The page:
At The Ledbury everything from beginning to end is effortlessly smooth and classy with an easy professionalism that other restaurants could learn from. The welcome is properly welcoming, the dining room exemplary with the right amount of space between tables to ensure comfort and inspire a pleasing ambience, the food is uniformly top-notch throughout the meal and full of the wow-factor with the little touches that can lift the dishes above and beyond what one might expect simply from the description in the menu, and the wines chosen to match the food are superior to those found at other venues supposedly on a level with The Ledbury. Every single member of the staff is enthusiastic and well-schooled, recognising the merits of their place of work and instinctively knowing just what to do and how to do it to ensure the diner feels relaxed yet respected, and they all glory in the opportunity to give the customer a marvellous, complete dining experience. The kitchen was certainly in the great form we expected, from the terrific canapés, guinea fowl mint jelly, cheese puff with game jelly and muntjac ball with pho-style brioche and crispy shallot, to the excellent petits fours, including a super light cinnamon cigarette. These little wonders parenthesised a superlative series of dishes which emphasised the chef’s skills, balancing ingredients, tastes, textures and creative presentation to leave the diner wanting to start the meal all over again. The combination of sea bream tartare, oyster Chantilly and grated English wasabi and wasabi leaf was simply outstanding, as was the Cumbrian veal tartare with its grilled artichoke oil, horseradish, and beef fat on toast with truffle sprinkle. We love smoked eel, and serving it with clay-baked white beetroot and English caviar was a master stroke, which was followed by a very special version of a cooked breakfast in the form of a bantam egg with dried ham, celeriac, truffle and a hint of Arbois. The first of the main dishes provided a real surprise, as it was the first time we had ever had monkfish with orange, which, with the superb pumpkin and shellfish purée, made for a completely new and utterly delicious variation on one of our favourite fish. Another favourite of ours, the hen of the woods mushroom, was cleverly barbecued and accompanied by some superlative pork temple and crackling and completed with potato emulsion and finished with rosemary. The saddle of Chinese water deer, surprisingly sourced from Norfolk, with smoked bone marrow, pickled beetroot cream, beetroot, quince and red leaves was sensational, and we finished our brilliant meal with an incredibly light Christmas tart wallowing in what seemed to be a Glühwein sauce and orange and cardamom ice cream. Anywhere across the Channel, The Ledbury would have three Michelin stars.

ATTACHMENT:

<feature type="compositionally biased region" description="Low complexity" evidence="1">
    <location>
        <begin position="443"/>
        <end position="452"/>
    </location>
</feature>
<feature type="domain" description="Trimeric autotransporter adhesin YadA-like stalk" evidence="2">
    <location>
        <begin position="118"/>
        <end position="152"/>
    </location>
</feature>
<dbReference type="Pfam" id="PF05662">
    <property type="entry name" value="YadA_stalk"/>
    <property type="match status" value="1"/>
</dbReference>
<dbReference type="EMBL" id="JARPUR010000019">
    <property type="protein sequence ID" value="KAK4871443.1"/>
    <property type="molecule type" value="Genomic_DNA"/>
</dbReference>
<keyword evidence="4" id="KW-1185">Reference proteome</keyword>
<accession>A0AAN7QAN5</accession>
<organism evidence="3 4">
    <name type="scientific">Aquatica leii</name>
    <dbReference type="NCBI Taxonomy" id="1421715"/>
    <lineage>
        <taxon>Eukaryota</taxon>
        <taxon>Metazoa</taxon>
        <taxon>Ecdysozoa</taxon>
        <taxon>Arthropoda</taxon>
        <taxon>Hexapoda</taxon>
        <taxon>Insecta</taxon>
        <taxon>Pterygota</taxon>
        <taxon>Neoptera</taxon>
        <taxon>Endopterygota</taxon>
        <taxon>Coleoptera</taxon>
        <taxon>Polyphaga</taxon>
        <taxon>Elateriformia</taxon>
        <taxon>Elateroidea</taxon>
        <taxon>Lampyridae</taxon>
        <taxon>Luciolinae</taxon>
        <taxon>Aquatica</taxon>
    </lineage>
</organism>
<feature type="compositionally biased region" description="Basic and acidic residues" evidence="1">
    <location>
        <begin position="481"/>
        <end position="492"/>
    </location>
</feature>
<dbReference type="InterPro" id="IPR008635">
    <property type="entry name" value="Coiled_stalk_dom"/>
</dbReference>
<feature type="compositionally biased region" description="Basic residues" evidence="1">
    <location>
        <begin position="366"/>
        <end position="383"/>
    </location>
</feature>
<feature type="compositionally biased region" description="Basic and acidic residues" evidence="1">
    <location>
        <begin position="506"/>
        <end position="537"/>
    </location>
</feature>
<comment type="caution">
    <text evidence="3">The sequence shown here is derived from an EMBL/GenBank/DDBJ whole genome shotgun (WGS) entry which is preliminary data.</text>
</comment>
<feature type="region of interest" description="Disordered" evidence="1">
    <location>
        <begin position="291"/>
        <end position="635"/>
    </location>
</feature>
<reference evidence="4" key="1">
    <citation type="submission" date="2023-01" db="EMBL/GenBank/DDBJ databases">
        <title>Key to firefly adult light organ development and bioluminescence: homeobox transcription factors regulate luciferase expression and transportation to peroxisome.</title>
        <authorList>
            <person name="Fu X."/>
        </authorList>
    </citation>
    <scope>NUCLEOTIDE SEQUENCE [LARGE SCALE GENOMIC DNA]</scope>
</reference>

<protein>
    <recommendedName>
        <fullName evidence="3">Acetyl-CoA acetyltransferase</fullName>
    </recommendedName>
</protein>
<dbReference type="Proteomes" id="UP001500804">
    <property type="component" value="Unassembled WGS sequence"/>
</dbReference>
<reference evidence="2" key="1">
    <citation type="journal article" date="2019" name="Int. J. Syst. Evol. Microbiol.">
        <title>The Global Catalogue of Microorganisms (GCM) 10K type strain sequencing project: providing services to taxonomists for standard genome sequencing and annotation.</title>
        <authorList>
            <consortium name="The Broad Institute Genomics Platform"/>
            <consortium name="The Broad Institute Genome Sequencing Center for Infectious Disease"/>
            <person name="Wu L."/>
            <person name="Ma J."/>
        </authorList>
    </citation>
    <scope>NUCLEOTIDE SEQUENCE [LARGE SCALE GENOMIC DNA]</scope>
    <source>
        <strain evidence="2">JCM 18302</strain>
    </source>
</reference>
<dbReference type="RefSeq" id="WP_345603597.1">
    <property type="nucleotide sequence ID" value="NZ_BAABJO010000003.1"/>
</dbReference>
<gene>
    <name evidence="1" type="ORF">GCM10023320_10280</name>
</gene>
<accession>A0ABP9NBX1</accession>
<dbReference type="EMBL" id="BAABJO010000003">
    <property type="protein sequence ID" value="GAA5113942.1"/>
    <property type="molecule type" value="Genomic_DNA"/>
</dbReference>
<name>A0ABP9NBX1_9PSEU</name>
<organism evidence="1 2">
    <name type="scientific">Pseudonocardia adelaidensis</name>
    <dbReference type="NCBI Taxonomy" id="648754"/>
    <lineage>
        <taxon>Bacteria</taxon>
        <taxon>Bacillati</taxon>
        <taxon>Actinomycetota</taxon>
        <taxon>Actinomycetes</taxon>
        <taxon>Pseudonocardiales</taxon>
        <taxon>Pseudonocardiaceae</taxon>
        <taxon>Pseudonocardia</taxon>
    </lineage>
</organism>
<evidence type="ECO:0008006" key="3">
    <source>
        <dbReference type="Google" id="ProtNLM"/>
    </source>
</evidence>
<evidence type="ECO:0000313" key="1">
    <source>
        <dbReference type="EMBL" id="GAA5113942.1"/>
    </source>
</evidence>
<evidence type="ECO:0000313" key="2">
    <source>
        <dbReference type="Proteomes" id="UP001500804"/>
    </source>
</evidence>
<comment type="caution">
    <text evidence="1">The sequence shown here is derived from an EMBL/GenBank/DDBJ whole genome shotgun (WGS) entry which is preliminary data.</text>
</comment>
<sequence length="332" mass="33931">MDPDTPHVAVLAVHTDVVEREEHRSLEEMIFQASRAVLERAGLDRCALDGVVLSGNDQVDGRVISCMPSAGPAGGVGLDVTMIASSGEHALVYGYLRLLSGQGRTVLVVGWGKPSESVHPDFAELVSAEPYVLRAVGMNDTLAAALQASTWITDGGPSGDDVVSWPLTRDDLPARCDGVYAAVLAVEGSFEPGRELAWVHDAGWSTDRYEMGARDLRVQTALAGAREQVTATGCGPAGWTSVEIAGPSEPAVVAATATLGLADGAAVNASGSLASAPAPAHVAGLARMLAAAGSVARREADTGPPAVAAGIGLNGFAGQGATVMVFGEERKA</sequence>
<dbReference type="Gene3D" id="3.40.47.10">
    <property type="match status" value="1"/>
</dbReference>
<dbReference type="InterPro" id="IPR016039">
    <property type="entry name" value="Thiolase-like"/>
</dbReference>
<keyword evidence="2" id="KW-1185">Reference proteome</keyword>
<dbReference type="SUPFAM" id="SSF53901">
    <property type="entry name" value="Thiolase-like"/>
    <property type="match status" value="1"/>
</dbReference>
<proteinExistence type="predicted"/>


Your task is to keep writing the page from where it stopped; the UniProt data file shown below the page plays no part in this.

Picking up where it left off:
Food & Drink
Service
Atmosphere
Value

Mr. Lloyd S

Amazing Lunch
23 October 2016  
What an amazing lunch the food was fantastic with such an array of flavours in some really clever dishes especially the beetroot & aubergine all matched with an excellent choice of wines . The staff are so friendly & professional everything you could want from a Two Michelin Star restaurant